Trying to be acceptable to God by living according to a set of rules (the Ten Commandments, godly principles, doing the right thing) is essentially driving on a dark night . . . in a foggy mist . . . crashing from the guardrail on one side of the road to the one on the other.
It’s when the collective damages from our many failures becomes overwhelming that His grace begins to appear. And that’s His plan . . .
For by grace you have been saved through faith; and that not of yourselves, it is the gift of God; not as a result of works, so that no one may boast. (Ephesians 2:8-9)
For us grace-lovers, one of the greatest faith-moments ever experienced was realizing that those rules with their associated penalties really weren’t intended to be our guide. It was such welcome news that we began telling our friends about this freedom –calling it “grace.” But that’s as limited as telling a child about a rainbow –saying that it’s “red.”
Grace is often defined as “unmerited favor” and explained through the triplet: “Justice is getting what we deserve; mercy is not getting what we do deserve and grace is getting what we don’t deserve.”
That adage also identifies a believer’s progression. First comes encountering evil people and wanting God’s justice for them. Once we realize that we too “have sinned and fall short of His glory,” His justice becomes something we don’t want at all. Then there’s understanding His mercy. It’s the threshold for grasping His love and it’s what we depended upon while fearing His justice. Finally, there’s His grace . . . and unlike the other two, it’s wholly separate from obeying rules and avoiding penalties.
Grace is an unconditional attitude of kindness toward a person who’s in need. It’s expressed through helping actions . . . with no desire for repayment.
We use that word to describe things in our world. In dance, grace is the smooth gliding movements across the floor. In music, grace-notes are the brisk accents that engagingly carry the listener between chords. In gatherings, social-grace is the ability to pleasantly (and inoffensively) join in conversations and activities with others. In nature, it’s the seemingly effortless motion of trees swaying, water creatures swimming and birds soaring.
God’s grace refers to His relationship with us from the time we’re saved here on earth to when we’re holding hands with our loving Husband at the marriage feast in heaven. He’s made every provision for our interactions with Him to be smooth, gliding, engaging, pleasing, inoffensive and effortless. It’s up to us to believe that to be true and enjoy even this time with Him.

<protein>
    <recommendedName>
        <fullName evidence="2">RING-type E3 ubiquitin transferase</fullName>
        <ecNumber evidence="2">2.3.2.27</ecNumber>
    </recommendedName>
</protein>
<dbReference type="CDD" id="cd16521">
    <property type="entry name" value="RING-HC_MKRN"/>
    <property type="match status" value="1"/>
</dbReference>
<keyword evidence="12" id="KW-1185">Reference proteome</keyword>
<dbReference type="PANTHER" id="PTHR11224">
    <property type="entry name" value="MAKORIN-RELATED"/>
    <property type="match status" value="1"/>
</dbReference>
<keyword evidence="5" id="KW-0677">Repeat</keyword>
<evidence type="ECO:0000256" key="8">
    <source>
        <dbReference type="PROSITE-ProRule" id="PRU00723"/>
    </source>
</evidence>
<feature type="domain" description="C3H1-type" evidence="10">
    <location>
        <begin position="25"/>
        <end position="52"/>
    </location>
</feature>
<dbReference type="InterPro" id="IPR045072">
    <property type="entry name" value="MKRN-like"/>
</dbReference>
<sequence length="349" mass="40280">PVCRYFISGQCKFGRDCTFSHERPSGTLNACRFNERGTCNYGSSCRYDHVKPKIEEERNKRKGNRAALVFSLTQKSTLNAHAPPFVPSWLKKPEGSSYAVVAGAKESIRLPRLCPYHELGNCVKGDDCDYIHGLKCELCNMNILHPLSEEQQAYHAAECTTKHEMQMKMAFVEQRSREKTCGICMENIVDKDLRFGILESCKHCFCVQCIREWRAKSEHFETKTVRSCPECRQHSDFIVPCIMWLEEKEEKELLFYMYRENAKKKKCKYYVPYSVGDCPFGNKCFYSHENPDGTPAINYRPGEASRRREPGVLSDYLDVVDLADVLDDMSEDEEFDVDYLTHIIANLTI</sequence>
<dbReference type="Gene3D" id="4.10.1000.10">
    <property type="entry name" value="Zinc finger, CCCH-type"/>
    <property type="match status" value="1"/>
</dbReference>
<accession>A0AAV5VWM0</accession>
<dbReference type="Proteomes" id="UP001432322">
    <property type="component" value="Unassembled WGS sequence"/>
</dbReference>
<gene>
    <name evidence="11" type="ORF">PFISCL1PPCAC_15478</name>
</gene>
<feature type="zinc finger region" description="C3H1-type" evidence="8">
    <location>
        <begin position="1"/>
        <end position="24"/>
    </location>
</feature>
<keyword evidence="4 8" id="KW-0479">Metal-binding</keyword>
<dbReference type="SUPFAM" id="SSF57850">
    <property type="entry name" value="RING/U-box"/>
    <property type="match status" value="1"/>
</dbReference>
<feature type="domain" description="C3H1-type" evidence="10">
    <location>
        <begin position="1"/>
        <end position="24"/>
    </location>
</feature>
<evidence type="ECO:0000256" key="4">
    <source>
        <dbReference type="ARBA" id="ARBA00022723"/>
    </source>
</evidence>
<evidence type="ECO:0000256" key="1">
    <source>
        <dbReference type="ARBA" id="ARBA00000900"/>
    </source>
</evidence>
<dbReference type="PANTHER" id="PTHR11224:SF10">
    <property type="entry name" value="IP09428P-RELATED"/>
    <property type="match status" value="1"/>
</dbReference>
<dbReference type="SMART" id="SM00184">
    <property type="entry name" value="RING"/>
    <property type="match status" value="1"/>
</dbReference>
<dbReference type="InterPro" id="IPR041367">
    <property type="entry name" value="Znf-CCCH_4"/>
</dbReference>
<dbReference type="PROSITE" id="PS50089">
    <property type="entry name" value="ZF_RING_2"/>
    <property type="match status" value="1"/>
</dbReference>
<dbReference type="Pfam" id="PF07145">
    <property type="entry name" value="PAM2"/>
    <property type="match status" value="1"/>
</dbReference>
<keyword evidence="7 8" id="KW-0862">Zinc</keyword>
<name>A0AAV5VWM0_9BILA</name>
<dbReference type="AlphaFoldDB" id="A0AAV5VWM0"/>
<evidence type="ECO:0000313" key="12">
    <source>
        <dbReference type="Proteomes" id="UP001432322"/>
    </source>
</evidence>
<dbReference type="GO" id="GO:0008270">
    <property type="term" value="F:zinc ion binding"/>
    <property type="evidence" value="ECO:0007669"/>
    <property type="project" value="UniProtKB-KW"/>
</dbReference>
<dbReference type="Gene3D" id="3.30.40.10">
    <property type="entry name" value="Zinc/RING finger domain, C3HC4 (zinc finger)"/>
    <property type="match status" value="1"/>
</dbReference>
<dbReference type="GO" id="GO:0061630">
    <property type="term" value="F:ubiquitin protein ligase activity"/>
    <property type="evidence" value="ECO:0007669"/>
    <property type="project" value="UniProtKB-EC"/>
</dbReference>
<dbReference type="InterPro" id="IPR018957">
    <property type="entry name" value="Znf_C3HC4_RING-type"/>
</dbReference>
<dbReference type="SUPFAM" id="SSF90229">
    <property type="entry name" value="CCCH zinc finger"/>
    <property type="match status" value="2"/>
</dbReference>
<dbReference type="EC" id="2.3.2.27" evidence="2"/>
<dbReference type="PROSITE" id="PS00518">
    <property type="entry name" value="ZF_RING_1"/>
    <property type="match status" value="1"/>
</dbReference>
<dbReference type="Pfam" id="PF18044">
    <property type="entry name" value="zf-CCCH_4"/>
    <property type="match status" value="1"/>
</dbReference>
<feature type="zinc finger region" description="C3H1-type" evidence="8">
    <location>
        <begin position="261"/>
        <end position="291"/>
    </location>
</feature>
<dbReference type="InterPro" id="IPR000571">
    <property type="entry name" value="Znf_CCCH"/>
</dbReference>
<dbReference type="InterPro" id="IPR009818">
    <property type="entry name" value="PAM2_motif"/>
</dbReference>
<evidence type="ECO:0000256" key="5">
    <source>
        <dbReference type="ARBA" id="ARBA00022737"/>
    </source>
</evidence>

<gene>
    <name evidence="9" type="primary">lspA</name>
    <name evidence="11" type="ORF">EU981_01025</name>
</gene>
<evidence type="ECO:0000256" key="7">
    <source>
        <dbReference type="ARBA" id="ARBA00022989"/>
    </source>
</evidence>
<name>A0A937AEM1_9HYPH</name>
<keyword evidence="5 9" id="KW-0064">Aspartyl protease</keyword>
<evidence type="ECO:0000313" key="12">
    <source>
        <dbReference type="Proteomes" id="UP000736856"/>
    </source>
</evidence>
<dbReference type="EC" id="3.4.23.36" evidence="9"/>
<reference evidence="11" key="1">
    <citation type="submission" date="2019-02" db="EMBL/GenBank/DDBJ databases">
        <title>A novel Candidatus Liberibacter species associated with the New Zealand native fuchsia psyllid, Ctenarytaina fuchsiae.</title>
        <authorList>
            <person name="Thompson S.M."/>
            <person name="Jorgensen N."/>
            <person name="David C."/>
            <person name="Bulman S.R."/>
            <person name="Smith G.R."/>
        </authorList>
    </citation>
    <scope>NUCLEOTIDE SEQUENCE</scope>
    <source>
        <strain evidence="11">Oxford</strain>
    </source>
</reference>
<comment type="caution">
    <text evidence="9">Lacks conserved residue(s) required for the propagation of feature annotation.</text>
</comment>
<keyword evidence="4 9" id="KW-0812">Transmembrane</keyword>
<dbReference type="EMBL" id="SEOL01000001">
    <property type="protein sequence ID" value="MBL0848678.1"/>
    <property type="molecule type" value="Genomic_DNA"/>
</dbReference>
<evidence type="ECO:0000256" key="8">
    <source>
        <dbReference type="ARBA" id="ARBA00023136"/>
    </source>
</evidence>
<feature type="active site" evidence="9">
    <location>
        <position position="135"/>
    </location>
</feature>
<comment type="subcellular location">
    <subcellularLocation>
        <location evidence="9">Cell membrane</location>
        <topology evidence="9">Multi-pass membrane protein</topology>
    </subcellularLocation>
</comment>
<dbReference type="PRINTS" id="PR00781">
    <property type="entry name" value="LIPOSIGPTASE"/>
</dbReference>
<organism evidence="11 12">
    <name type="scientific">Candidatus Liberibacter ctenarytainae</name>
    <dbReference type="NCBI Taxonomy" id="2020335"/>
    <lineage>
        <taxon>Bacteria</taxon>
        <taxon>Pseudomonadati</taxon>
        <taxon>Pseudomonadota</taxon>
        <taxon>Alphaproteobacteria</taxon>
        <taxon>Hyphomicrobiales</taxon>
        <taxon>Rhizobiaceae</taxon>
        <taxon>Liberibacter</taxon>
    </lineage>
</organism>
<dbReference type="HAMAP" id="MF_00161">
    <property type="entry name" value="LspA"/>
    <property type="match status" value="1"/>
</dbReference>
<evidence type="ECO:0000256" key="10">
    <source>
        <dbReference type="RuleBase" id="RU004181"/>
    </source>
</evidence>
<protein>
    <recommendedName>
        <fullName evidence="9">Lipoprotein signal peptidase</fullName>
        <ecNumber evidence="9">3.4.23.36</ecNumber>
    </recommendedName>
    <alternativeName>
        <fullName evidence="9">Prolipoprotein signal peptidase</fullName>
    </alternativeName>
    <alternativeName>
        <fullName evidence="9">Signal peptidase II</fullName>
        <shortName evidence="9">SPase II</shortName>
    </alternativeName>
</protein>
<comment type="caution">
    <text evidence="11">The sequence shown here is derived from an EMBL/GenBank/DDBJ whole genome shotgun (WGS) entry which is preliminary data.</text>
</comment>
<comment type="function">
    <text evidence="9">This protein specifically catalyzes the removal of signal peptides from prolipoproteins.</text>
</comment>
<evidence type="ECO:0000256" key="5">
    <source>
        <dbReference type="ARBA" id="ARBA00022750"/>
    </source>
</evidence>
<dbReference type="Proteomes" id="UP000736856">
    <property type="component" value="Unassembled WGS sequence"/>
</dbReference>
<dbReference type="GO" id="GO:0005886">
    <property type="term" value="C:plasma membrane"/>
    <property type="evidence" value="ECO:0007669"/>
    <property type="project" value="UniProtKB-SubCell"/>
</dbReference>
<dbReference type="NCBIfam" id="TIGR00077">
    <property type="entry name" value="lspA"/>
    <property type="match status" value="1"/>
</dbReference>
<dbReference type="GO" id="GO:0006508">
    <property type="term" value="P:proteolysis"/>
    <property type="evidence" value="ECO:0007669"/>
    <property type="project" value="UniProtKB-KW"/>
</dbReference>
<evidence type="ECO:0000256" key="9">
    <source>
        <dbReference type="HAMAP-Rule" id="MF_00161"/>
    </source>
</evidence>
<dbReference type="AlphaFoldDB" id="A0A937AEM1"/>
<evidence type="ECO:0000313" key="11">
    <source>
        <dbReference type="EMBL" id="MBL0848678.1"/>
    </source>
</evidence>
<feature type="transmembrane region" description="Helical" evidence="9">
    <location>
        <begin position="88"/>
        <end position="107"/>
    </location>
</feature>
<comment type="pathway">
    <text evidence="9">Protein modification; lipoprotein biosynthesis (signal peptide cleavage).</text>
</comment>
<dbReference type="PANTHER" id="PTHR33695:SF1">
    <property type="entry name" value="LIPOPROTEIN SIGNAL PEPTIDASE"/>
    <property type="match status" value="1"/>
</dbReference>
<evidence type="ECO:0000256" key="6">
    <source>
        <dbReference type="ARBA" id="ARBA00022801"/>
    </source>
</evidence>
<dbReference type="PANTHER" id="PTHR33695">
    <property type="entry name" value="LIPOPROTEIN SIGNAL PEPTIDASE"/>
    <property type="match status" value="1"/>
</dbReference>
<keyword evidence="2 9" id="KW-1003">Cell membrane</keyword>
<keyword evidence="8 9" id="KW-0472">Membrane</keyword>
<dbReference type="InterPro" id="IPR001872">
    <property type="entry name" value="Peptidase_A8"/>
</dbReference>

Sure, our initial understanding of grace was that the Law’s constraints on our behaviors have been removed. However, as we grow in faith, we find that grace is synonymous with His total acceptance of who we have become –a new creation in Christ –a part of His body –joined together with Him.
“I’m sorry, please have mercy –and please don’t give me what I deserve.” Essentially that’s what we ask when a policeman stops us for a traffic violation. And it’s what we begged from our parents, teachers and supervisors when we got caught doing something wrong. However, that can’t be how we relate to God –not if we believe that Jesus really, already did everything to reconcile us. Asking for mercy is denying what He did –it’s falling from grace ( ).
“It’s just not fair, I deserve justice.” Sure it sounds right and it’s natural to feel that way after being wronged. We want everyone to know we aren’t guilty and we want that other person to suffer the penalty of our choosing. It’s what our flesh craves but it’s not God’s way. (That’s the subject of the remainder of Galatians chapter five.) Wanting justice is evicting God from His throne as Judge.
God simply wants us to trust Him. He’s working out every detail of this life (the pleasant and the harsh) for our good (from Romans 8:28).
“Grace and peace to you” is a greeting found in the first few verses of most of the New Testament letters. Together those two words –grace and peace– describe God’s goal for a believer’s life. However, at least an introduction to grace must come before peace can be attained.
Until Jesus came, grace was a mystery that was only hinted about in those familiar Old Testament stories, but it’s there . . .
Living in grace is trusting that there is nothing you can do to mess things up between the two of you. You can relax and rely on His friendship, His companionship during your troubles, His provision for your needs, His work in the hearts of those dear to you, His Spirit’s presence in your every breath, His profound love for you. Literally, you are the love of His life.
Let’s not forget what changed. The time was over for dramas and pictures from the Old Covenant (with earthly mediators presenting earthly sacrifices for earthly sins). Jesus –the One who was pictured by it– was born, crucified and raised to new life. Through that, God has revealed Himself so that we can understand and know Him personally –intimately.
His proving ground for maturing you in grace is right here on earth. It’s achieved through experiences –individually, and as a family member, a worker, a neighbor, a friend, an ambassador of Christ.
God isn’t rating how good or faithful you are. Instead He’s proving that He is totally trustworthy –that He is necessary and sufficient for every bit of your life.
As you go through your day and recognize Him at work on your behalf –not always doing things the way you want– you have an opportunity to increase your dependency on Him and experience a wondrous result –“the peace of God which surpasses all comprehension” ( ).